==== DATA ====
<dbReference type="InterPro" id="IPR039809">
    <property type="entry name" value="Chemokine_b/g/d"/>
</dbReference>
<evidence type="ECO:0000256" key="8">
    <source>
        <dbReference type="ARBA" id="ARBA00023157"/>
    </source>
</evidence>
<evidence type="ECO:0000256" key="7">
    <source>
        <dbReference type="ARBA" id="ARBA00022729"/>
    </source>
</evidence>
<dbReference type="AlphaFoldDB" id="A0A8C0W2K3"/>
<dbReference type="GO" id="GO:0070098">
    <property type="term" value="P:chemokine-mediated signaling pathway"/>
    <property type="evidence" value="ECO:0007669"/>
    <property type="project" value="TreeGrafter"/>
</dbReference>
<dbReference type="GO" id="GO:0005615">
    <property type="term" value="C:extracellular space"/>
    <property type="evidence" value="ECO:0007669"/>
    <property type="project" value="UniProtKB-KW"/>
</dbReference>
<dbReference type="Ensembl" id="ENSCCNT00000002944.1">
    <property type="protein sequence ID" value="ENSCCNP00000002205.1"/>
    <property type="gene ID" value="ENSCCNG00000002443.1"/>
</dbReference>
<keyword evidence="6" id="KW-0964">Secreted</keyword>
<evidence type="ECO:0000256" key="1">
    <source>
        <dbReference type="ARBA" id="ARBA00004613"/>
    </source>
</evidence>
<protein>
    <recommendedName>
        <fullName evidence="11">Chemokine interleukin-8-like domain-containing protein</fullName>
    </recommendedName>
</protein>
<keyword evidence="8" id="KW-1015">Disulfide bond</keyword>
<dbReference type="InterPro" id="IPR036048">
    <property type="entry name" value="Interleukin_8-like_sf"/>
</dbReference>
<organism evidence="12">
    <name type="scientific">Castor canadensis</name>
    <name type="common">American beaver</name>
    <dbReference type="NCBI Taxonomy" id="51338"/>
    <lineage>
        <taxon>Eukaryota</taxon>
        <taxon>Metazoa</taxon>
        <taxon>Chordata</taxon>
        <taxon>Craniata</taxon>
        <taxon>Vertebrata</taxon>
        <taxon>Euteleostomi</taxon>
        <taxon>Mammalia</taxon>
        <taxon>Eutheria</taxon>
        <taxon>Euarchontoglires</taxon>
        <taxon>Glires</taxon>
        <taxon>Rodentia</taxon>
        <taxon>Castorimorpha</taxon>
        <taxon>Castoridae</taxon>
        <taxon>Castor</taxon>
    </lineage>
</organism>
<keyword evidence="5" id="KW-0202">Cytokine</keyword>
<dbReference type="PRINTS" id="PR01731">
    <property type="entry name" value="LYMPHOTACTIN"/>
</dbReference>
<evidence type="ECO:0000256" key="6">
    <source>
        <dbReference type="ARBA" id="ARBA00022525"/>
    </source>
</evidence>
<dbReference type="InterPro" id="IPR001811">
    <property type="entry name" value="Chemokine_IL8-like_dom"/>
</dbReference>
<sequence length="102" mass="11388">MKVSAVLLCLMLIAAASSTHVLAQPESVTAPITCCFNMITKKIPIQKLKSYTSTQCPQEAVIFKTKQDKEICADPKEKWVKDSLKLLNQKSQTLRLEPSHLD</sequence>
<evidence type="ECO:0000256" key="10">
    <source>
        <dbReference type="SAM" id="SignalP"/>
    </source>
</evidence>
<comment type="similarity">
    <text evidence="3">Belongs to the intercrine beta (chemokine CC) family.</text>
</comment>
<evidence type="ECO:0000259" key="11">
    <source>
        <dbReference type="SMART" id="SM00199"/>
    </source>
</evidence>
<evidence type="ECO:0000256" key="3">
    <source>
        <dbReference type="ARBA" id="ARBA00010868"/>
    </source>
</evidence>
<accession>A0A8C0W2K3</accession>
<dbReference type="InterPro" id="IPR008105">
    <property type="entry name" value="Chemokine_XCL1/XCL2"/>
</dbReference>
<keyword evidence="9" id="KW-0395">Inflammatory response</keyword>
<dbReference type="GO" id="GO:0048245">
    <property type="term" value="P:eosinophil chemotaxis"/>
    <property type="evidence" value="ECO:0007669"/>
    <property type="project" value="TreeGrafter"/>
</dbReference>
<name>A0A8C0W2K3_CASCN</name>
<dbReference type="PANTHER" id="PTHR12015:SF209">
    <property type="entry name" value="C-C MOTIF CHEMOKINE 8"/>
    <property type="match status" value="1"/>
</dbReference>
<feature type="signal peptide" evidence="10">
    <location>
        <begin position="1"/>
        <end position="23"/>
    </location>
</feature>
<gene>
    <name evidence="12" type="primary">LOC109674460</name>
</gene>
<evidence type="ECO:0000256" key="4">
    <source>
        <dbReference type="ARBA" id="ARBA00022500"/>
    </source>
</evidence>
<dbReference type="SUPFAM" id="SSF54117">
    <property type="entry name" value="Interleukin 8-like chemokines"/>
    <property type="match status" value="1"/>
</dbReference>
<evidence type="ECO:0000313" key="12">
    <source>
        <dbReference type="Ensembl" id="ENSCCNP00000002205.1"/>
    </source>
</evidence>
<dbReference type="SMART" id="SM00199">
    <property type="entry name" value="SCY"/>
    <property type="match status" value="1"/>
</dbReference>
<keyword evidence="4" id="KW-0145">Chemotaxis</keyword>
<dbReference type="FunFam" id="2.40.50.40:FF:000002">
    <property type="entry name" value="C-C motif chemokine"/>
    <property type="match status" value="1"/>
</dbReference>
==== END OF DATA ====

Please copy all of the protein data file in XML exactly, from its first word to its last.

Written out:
<dbReference type="InterPro" id="IPR039809">
    <property type="entry name" value="Chemokine_b/g/d"/>
</dbReference>
<evidence type="ECO:0000256" key="8">
    <source>
        <dbReference type="ARBA" id="ARBA00023157"/>
    </source>
</evidence>
<evidence type="ECO:0000256" key="7">
    <source>
        <dbReference type="ARBA" id="ARBA00022729"/>
    </source>
</evidence>
<dbReference type="AlphaFoldDB" id="A0A8C0W2K3"/>
<dbReference type="GO" id="GO:0070098">
    <property type="term" value="P:chemokine-mediated signaling pathway"/>
    <property type="evidence" value="ECO:0007669"/>
    <property type="project" value="TreeGrafter"/>
</dbReference>
<dbReference type="GO" id="GO:0005615">
    <property type="term" value="C:extracellular space"/>
    <property type="evidence" value="ECO:0007669"/>
    <property type="project" value="UniProtKB-KW"/>
</dbReference>
<dbReference type="Ensembl" id="ENSCCNT00000002944.1">
    <property type="protein sequence ID" value="ENSCCNP00000002205.1"/>
    <property type="gene ID" value="ENSCCNG00000002443.1"/>
</dbReference>
<keyword evidence="6" id="KW-0964">Secreted</keyword>
<evidence type="ECO:0000256" key="1">
    <source>
        <dbReference type="ARBA" id="ARBA00004613"/>
    </source>
</evidence>
<protein>
    <recommendedName>
        <fullName evidence="11">Chemokine interleukin-8-like domain-containing protein</fullName>
    </recommendedName>
</protein>
<keyword evidence="8" id="KW-1015">Disulfide bond</keyword>
<dbReference type="InterPro" id="IPR036048">
    <property type="entry name" value="Interleukin_8-like_sf"/>
</dbReference>
<organism evidence="12">
    <name type="scientific">Castor canadensis</name>
    <name type="common">American beaver</name>
    <dbReference type="NCBI Taxonomy" id="51338"/>
    <lineage>
        <taxon>Eukaryota</taxon>
        <taxon>Metazoa</taxon>
        <taxon>Chordata</taxon>
        <taxon>Craniata</taxon>
        <taxon>Vertebrata</taxon>
        <taxon>Euteleostomi</taxon>
        <taxon>Mammalia</taxon>
        <taxon>Eutheria</taxon>
        <taxon>Euarchontoglires</taxon>
        <taxon>Glires</taxon>
        <taxon>Rodentia</taxon>
        <taxon>Castorimorpha</taxon>
        <taxon>Castoridae</taxon>
        <taxon>Castor</taxon>
    </lineage>
</organism>
<keyword evidence="5" id="KW-0202">Cytokine</keyword>
<dbReference type="PRINTS" id="PR01731">
    <property type="entry name" value="LYMPHOTACTIN"/>
</dbReference>
<evidence type="ECO:0000256" key="6">
    <source>
        <dbReference type="ARBA" id="ARBA00022525"/>
    </source>
</evidence>
<dbReference type="InterPro" id="IPR001811">
    <property type="entry name" value="Chemokine_IL8-like_dom"/>
</dbReference>
<sequence length="102" mass="11388">MKVSAVLLCLMLIAAASSTHVLAQPESVTAPITCCFNMITKKIPIQKLKSYTSTQCPQEAVIFKTKQDKEICADPKEKWVKDSLKLLNQKSQTLRLEPSHLD</sequence>
<evidence type="ECO:0000256" key="10">
    <source>
        <dbReference type="SAM" id="SignalP"/>
    </source>
</evidence>
<comment type="similarity">
    <text evidence="3">Belongs to the intercrine beta (chemokine CC) family.</text>
</comment>
<evidence type="ECO:0000259" key="11">
    <source>
        <dbReference type="SMART" id="SM00199"/>
    </source>
</evidence>
<evidence type="ECO:0000256" key="3">
    <source>
        <dbReference type="ARBA" id="ARBA00010868"/>
    </source>
</evidence>
<accession>A0A8C0W2K3</accession>
<dbReference type="InterPro" id="IPR008105">
    <property type="entry name" value="Chemokine_XCL1/XCL2"/>
</dbReference>
<keyword evidence="9" id="KW-0395">Inflammatory response</keyword>
<dbReference type="GO" id="GO:0048245">
    <property type="term" value="P:eosinophil chemotaxis"/>
    <property type="evidence" value="ECO:0007669"/>
    <property type="project" value="TreeGrafter"/>
</dbReference>
<name>A0A8C0W2K3_CASCN</name>
<dbReference type="PANTHER" id="PTHR12015:SF209">
    <property type="entry name" value="C-C MOTIF CHEMOKINE 8"/>
    <property type="match status" value="1"/>
</dbReference>
<feature type="signal peptide" evidence="10">
    <location>
        <begin position="1"/>
        <end position="23"/>
    </location>
</feature>
<gene>
    <name evidence="12" type="primary">LOC109674460</name>
</gene>
<evidence type="ECO:0000256" key="4">
    <source>
        <dbReference type="ARBA" id="ARBA00022500"/>
    </source>
</evidence>
<dbReference type="SUPFAM" id="SSF54117">
    <property type="entry name" value="Interleukin 8-like chemokines"/>
    <property type="match status" value="1"/>
</dbReference>
<evidence type="ECO:0000313" key="12">
    <source>
        <dbReference type="Ensembl" id="ENSCCNP00000002205.1"/>
    </source>
</evidence>
<dbReference type="SMART" id="SM00199">
    <property type="entry name" value="SCY"/>
    <property type="match status" value="1"/>
</dbReference>
<keyword evidence="4" id="KW-0145">Chemotaxis</keyword>
<dbReference type="FunFam" id="2.40.50.40:FF:000002">
    <property type="entry name" value="C-C motif chemokine"/>
    <property type="match status" value="1"/>
</dbReference>